The tide has shifted: reform of Saudi subsidies 'imminent'
Egypt and Tunisia both lifted subsidies on fuel in 2014 in an attempt to cut spending on subsidies and redirect their use.
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Saudi Arabia is looking to overhaul its costly subsidies system, an informed source told Asharq Al-Awsat on Sunday, at the same time that the governor of the Kingdom’s central bank said the system was “distorting and inefficient” and needed to be reformed.
Reform of the country’s subsidy system was now “very likely,” the source, who requested anonymity, and would mostly comprise redirecting subsidies to lower-income segments of the population.
Saudi Arabia currently subsidizes a number of commodities, including electricity, water and fuel. The Kingdom’s bill for fuel subsidies alone amounts to around 60 billion US dollars a year, making Saudi Arabia the world’s second-biggest spender on fuel subsidies after Iran, according to the International Energy Agency, and allowing Saudi citizens to enjoy some of the world’s lowest fuel prices.
The system has been criticized for being costly, badly targeted, and inefficient. In addition to the heavy bill footed each year, the subsidies, because they are uniformly applied across social strata, end up benefiting the rich more than the poor, some economists argue.
Subsidies have also led to over-consumption and waste, especially when it comes to fuel. The Kingdom is one of the world’s largest domestic consumers of oil, at 2.4 million barrels a day, which accounts for around 25 percent of the country’s total production. According to the Harvard University’s Kennedy School of Government, domestic consumption is also growing at a rate of around 7 percent a year, higher than the annual population growth rate of 3.2 percent.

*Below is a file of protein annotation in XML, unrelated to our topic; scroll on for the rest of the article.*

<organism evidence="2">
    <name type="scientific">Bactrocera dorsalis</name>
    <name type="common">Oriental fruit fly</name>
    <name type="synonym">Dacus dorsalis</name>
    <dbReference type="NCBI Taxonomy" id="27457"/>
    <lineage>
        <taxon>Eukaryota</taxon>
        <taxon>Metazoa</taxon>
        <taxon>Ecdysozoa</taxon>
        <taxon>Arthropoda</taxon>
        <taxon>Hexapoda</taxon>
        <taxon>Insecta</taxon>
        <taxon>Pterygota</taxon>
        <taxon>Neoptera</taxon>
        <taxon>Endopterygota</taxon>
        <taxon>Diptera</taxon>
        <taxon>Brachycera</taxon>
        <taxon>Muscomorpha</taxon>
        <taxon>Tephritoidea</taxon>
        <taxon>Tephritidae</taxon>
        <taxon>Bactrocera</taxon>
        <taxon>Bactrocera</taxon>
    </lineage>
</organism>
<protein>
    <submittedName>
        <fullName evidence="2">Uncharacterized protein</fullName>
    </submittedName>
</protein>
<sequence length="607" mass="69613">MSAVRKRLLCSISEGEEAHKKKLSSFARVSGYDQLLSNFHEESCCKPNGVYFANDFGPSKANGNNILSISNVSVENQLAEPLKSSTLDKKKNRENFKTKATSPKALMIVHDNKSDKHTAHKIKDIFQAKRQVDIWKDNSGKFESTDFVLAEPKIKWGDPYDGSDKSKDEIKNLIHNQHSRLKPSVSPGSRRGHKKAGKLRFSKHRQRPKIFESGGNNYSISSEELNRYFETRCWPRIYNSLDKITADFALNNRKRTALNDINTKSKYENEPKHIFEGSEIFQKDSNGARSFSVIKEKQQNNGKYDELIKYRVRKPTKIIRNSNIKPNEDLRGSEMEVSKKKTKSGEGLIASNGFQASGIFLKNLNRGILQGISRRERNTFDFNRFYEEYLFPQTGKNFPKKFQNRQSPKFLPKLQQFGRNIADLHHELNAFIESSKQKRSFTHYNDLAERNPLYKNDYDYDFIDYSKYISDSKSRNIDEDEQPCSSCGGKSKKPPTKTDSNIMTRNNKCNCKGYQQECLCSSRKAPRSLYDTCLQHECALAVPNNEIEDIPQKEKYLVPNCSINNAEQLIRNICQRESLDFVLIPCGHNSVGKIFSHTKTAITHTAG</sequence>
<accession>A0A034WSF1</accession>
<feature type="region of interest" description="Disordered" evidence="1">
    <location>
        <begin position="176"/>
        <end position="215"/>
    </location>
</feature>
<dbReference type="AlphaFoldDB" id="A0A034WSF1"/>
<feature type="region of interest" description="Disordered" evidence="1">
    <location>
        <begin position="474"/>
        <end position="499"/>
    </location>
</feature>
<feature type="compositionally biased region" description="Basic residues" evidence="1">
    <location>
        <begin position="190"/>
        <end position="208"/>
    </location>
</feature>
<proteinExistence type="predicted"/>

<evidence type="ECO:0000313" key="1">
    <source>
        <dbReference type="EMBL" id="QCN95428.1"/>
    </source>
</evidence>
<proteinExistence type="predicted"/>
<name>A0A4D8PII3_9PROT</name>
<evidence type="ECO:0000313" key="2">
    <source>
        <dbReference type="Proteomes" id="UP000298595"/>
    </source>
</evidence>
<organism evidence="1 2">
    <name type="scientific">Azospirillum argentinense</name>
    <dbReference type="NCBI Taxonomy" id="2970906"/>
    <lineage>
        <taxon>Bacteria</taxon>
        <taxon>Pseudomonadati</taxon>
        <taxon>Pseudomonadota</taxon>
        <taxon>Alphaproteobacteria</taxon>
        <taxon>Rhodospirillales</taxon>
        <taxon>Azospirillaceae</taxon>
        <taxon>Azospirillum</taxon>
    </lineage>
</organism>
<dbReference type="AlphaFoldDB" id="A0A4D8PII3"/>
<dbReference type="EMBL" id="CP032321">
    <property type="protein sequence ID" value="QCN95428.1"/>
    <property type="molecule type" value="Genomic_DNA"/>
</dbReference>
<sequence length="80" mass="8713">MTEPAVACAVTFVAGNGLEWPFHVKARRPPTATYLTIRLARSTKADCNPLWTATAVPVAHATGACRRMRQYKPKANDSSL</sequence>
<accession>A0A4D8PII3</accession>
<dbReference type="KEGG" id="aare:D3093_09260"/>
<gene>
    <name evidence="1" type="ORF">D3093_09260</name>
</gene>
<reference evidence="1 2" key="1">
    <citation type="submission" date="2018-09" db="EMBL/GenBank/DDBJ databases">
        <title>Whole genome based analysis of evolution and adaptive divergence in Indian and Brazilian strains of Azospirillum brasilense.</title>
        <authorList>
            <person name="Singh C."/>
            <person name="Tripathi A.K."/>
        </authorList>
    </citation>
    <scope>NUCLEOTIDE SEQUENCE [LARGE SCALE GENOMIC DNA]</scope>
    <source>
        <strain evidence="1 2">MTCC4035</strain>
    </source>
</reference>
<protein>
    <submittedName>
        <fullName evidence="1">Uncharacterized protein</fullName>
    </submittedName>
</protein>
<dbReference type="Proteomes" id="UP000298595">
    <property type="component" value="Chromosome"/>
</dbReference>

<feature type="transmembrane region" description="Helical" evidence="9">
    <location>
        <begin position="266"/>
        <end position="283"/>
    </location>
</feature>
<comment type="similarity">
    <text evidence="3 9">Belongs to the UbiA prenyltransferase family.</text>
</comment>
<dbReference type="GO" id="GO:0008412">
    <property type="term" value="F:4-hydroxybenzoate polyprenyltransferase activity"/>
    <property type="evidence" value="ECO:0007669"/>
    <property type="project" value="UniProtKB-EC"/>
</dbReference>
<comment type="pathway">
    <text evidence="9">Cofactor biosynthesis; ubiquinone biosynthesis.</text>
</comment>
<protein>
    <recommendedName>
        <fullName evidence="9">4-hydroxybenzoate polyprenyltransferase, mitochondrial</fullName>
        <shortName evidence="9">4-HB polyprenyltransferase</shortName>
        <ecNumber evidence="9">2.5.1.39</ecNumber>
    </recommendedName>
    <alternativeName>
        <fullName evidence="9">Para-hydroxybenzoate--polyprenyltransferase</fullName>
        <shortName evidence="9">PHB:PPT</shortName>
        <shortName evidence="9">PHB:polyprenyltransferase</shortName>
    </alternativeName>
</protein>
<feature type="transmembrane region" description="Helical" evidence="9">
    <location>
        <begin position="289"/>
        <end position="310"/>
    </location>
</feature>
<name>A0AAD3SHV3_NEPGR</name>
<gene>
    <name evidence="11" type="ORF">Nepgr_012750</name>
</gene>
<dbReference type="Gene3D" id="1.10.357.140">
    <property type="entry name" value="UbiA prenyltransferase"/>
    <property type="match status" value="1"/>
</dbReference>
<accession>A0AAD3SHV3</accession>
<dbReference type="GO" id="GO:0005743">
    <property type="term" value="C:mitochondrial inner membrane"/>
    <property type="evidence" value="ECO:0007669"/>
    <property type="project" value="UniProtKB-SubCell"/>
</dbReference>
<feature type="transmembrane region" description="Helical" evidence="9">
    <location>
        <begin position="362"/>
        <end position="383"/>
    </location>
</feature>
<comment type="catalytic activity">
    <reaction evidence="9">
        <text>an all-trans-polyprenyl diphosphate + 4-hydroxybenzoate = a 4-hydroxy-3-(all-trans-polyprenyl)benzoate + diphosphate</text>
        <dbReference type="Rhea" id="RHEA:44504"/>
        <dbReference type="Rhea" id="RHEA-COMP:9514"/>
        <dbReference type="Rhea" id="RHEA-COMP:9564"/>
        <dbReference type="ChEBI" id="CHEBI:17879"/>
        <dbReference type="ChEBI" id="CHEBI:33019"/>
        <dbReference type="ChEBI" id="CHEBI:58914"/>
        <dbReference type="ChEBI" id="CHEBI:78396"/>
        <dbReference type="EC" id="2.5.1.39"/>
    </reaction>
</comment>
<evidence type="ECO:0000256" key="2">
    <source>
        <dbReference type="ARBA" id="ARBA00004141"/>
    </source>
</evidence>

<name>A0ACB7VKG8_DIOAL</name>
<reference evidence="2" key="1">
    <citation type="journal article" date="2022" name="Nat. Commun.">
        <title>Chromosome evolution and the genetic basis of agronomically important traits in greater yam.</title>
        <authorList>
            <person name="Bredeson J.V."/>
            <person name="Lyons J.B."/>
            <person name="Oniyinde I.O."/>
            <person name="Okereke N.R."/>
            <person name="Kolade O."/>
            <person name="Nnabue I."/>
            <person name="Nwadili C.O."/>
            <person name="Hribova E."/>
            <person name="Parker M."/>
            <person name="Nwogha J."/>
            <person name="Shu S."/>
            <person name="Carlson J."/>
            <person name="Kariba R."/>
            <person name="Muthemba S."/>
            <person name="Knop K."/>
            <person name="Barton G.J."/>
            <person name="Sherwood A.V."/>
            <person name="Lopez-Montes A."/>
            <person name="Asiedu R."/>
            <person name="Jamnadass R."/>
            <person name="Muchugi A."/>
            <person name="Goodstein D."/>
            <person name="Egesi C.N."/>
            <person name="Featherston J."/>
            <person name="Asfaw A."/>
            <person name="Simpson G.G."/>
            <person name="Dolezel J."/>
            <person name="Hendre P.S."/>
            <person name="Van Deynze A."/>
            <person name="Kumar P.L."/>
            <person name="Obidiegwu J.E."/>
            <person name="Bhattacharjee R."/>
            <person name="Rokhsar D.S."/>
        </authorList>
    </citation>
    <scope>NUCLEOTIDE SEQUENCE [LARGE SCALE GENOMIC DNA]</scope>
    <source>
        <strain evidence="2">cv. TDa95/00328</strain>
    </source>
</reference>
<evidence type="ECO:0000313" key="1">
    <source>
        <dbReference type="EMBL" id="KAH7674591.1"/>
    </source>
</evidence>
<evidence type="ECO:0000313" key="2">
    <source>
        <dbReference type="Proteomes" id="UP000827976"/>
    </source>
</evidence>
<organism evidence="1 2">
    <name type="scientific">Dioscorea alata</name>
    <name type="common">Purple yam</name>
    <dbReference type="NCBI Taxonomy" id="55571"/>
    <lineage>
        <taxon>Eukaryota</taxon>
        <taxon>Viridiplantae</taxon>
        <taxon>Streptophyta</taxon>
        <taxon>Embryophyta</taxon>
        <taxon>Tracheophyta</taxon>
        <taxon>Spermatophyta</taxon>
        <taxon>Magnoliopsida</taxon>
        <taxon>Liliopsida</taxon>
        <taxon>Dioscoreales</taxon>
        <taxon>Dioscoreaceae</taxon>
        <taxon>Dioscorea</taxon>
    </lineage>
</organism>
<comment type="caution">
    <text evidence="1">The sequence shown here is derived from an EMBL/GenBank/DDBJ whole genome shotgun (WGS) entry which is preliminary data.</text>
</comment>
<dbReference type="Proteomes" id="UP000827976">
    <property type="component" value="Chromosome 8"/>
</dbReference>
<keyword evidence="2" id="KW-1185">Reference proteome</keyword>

Fahd Al-Mubarak, the governor of Saudi Arabia’s central bank, the Saudi Arabian Monetary Agency (SAMA), said recently at a conference in Riyadh that the system was “distorting and wasteful” when it came to resources such as fuel and water.
“This means we need to look again into our subsidies system and replace it gradually and in a studied manner with a system targeting those of middle and low incomes while keeping in mind social changes that might occur as a result,” Mubarak said.
Speaking to Asharq Al-Awsat on Sunday, financial expert Fadl Al-Bouainain agreed that the system needed to be gradually phased out and replaced rather than scrapped altogether, adding that the Kingdom was in need of “a smarter system that directs the subsidies to those who need them most.”
State subsidies have long been popular in the Middle East, which accounts for half of the total 480 billion dollars spent on subsidies by governments around the world, according to the Financial Times.
Saudi Arabia is also not alone in the region in seeking to overhaul its subsidies system. Egypt and Tunisia both lifted subsidies on fuel in 2014 in an attempt to cut spending on subsidies and redirect their use.
Egypt also introduced a smart card scheme for both consumers of fuel and bread using quotas for each customer stored on the card’s magnetic strip. Bouainain believed a similar system for fuel could also work in Saudi Arabia.
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